How They Lived Between Battles
- A Temporary, Mobile City
- Medical Care
- Leisure Time
- Camp Followers
- The Bad Times
Compared to modern camps, Revolutionary War encampments were not comfortable places. But soldiers of the day were not accustomed to modern comforts! In good times, multi-day camps of the regular armies had:
- rows of tents or temporary shelters for homes, stores, and services;
- an open space for drilling;
- pasture for horses and oxen;
- wagons parked together under guard, when not in use to gather supplies; and
- cannons placed in protective groups (“batteries”) facing outward.
Camps were placed near streams for drinking and cooking water, featuring one or more mills for grinding grain into flour, with enough trees nearby for firewood. A line of sentries or “pickets” encircled the camp, far enough from the edge to provide early warning of an attack, and some of the cavalry would keep an eye on the closest enemy forces.
One historian writes of Camp New Providence (in today’s Charlotte): “There were probably 50 wagons carrying gunpowder, tents, officer baggage, or barrels of rum. The camp was a busy place. Every few hours, express riders arrived and departed carrying written status reports, strength returns, and the latest news. During the day, local farmers arrived with cattle, chickens, and wagons of produce hoping to sell for currency.”
These camps were huge by the standards of the day. The largest city in North Carolina, Wilmington, had around 1,200 people. During the 1781 campaigns here, the regular British and Continental armies had between 2,000 and 2,500 men each, plus followers. Based on today’s city populations, that would be like having two two-million-person armies moving through modern N.C.!
 Anderson 2011.
A tent for the soldiers was a single piece of canvas. It was slung over a rope raised off the ground, with the ends staked down wide so they form triangles viewed from the end. As many as eight privates could be assigned to a single tent, though some would be out on duty at any given time. They slept on the bare ground or wrapped in blankets. Open-sided tents were used for selling or providing supplies, often with small folding tables and chairs. Part-time “militia” soldiers rarely even had tents or decent blankets.
The commander usually took over the nicest nearby house. If the camp was near a town, the British army forced local residents to house their officers (a specific complaint in the Declaration of Independence). If not, higher-ranking officers had larger, sometimes round tents with sides. Many officers had servants—often enslaved in the Continental Army—and were allowed to transport fancy dishware, cots, chairs, and portable writing tables, libraries, and liquor cabinets!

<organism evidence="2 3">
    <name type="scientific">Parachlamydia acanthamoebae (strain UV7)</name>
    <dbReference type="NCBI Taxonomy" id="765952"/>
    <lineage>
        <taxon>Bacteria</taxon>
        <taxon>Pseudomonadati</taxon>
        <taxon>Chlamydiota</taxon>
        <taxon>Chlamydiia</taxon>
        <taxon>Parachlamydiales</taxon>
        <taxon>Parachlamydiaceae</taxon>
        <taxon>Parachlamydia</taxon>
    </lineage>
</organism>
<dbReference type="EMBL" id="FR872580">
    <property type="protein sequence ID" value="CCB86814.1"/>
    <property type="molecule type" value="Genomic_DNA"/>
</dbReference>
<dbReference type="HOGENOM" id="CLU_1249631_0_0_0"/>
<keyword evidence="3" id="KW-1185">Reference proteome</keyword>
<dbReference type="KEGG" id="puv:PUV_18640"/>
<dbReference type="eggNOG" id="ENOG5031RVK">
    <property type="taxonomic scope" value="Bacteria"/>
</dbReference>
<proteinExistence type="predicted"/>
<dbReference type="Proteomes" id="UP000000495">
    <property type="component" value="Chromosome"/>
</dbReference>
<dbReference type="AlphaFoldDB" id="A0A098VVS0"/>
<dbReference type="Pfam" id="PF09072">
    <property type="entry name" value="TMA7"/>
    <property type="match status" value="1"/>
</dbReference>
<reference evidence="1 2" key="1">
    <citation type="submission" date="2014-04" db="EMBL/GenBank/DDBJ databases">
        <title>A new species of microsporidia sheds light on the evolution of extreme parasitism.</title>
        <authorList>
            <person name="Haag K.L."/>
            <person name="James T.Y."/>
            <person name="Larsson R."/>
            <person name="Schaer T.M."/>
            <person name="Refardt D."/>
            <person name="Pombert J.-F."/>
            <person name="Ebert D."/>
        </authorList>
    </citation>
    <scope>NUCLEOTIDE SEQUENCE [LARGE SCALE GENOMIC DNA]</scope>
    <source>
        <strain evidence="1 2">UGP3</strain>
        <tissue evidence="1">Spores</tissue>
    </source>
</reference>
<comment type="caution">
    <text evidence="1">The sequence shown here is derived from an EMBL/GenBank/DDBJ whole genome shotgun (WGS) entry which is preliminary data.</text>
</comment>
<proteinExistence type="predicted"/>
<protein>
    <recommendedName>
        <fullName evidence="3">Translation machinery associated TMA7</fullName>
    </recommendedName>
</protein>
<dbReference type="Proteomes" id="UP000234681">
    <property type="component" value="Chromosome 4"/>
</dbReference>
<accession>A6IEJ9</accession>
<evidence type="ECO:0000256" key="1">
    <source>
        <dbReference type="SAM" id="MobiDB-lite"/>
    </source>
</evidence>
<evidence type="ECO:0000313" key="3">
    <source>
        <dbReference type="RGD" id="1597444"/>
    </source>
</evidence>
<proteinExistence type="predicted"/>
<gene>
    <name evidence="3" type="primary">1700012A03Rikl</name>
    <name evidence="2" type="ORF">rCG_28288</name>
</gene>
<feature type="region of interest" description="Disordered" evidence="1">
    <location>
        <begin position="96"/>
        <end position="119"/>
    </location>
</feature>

Unlike modern army camps, these had no kitchens with serving lines or packaged “ready to eat” meals. For every several tents there would be a fire, some with metal tripods over them with hooks for cookpots. The men cooked for themselves. They ate whatever they or the “commissary officer” could purchase from local farmers. Hunting and fishing supplemented soldiers’ diets and provided recreation.
When the armies could not purchase enough food, they would “forage” from local residents. Sometimes they would pay for these goods, though depending on which side the residents were on, that might not provide the kinds of money they could use. Often, though, foraging just meant stealing.
Typically soldiers ate only breakfast and supper, with whatever utensils and dishes they brought from home. The food might be the same you and I would eat, but, “Army food was usually provided in raw form. Staples consisted of flour, corn meal, or bread, and beef, pork, or fish. Sometimes beans or peas were provided. At Guilford Courthouse, the Virginia militia was supplied with bacon, beef, mutton, flour, corn, and corn meal.”
These were served “as is” or cooked without fancy recipes. The army could not carry a bunch of spices with it, and salt was very expensive in those days. It could not be manufactured like today, just mined like metal or evaporated from sea water. When a British general in North Carolina ordered most of his wagons destroyed so he could move faster (see “Ramsour’s Mill”), he kept three types of supplies: ammunition, medical supplies, and salt!
In long-term camps, the “bathrooms” were just open pits. As one got filled, it would be covered over and a new one dug. Otherwise men would just “go in the woods” or in streams, (hopefully) downstream from where water was drawn.
 U.S. National Park Service.
Medicine had not advanced much since the Dark Ages. Doctors knew nothing about bacteria or viruses, and did not bother washing their hands between patients. The first vaccine, for smallpox, was still new and gaining trust. For wounds, doctors could do little more than remove bullets, place bandaging, or cut off the limb—all without painkillers! They believed illnesses were caused by an imbalance in four primary liquids or “humors” in the body. A primary form of treatment for many illnesses was to make someone bleed in an attempt to “balance the humors.”